You can model them one by one by changing the location and then comparing the two graphs so the peaks and dips are matched to whatever extent possible. But you are right that there is uncertainty in this approach as I do not know how the woofers would affect each other when operating simultaneously loading the same line, not until I have built it. AFAIK, the program done by Len is based on the same formulas as the sheets you`re using, but it has a nie graphic interface and does not require a MathCAD license.
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Old 22nd November 2017, 03:22 PM   #17
Bill poster is offline Bill poster  Thailand
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Doesnt look like the woofer parameters wd suit a TL.
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Old 22nd November 2017, 05:35 PM   #18
pkitt is offline pkitt  United States
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Assuming the woofer's specs posted by the OP are reasonably representative, I used them and the predicted performance of the TL I modeled looks quite good to me.
Paul

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Doesnt look like the woofer parameters wd suit a TL.
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Old 22nd November 2017, 05:41 PM   #19
pkitt is offline pkitt  United States
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I thought I should add that for a pair of woofers closely located to each other, flange to flange essentially, I'd always use their midpoint as the TL's modeling center, locating it at either the 1/5 or 1/3 point along the line's length (or nearly so, at least) and not worry about each woofer's center not being exactly at either of these optimum locations.
Paul

Quote:
Originally Posted by pkitt View Post
Keeping in mind what Scottmoose posted after you, if you had a pair of 8" woofers and a line that's 69" long, if the woofers were located at the 1/5 and 1/3 points, one of them would have its center at ~14" from the line's beginning and the other woofer's center would be at 23", for instance. It's likely, then, that the flanges of the woofers would either be touching or almost so. Therefore, if you model as if there's a single woofer at the midpoint of the woofers with twice the Vas and Sd, which works very, very well and the woofers are working in unison, you will have accomplished what you suggest and there will be no guessing or trial and error. BTW, I don't require a MathCad license because I have the free version of MathCad (Explorer 8 I think its called). It doesn't allow saving an electronic copy of any modeling that can be re-opened and worked on again, but that's a small "price" to pay.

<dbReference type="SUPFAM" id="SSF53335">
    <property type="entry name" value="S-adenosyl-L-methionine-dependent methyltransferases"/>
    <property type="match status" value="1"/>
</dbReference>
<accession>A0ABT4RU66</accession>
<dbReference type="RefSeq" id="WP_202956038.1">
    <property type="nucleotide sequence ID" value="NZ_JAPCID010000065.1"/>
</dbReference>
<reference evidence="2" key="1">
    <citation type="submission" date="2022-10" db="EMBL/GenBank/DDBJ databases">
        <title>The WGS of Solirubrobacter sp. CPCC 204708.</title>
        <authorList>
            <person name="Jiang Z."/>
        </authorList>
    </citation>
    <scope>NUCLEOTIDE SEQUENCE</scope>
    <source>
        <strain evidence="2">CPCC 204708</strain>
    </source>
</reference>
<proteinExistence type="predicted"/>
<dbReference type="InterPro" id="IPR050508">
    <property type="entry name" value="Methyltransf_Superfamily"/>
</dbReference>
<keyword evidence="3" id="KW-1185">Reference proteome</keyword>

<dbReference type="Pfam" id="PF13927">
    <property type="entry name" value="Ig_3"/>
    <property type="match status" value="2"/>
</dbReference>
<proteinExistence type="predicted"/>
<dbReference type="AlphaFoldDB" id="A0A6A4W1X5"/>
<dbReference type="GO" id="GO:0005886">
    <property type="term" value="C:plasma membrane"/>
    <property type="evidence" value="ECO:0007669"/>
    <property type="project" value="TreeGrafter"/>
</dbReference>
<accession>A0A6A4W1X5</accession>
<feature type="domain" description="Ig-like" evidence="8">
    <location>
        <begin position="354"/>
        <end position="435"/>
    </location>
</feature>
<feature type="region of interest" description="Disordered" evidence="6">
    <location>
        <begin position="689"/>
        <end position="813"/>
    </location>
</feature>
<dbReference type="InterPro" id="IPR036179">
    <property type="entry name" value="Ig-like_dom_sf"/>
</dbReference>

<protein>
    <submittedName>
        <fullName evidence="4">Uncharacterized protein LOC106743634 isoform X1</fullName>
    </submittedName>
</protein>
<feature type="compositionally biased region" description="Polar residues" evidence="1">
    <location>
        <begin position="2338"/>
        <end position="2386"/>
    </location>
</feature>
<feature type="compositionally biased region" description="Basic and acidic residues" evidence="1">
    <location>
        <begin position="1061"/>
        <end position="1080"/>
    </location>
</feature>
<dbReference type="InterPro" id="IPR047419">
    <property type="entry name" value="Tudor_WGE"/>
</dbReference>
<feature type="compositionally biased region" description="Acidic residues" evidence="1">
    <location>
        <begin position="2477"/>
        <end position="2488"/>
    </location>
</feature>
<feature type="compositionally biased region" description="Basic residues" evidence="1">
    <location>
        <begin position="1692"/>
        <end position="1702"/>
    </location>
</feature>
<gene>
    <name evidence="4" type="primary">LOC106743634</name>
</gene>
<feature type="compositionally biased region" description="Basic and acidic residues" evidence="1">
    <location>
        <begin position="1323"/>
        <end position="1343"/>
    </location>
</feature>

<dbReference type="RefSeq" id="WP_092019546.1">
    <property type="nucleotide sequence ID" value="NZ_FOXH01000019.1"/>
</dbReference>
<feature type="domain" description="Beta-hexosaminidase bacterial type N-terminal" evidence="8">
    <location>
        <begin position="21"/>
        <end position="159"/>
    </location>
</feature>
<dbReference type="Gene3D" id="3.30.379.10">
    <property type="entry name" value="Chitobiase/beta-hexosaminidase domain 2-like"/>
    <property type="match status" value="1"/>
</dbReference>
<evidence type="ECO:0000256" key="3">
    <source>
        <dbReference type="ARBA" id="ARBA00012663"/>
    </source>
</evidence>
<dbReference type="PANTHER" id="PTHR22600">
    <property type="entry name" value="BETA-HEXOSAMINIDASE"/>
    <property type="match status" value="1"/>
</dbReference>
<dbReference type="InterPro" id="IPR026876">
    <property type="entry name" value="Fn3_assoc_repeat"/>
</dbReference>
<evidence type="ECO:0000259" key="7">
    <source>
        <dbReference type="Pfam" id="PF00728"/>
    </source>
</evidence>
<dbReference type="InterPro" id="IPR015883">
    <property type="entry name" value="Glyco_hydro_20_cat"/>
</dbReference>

Paul
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Old 22nd November 2017, 06:09 PM   #20
planet10 is online now planet10  Canada
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Help needed with TL calculation
Quote:
Originally Posted by pkitt View Post
if you model as if there's a single woofer at the midpoint of the woofers with twice the Vas and Sd, which works very, very well
An example of this. A woden specified ML-TL. It does work very, very well. F10 near 25 Hz.

Click the image to open in full size.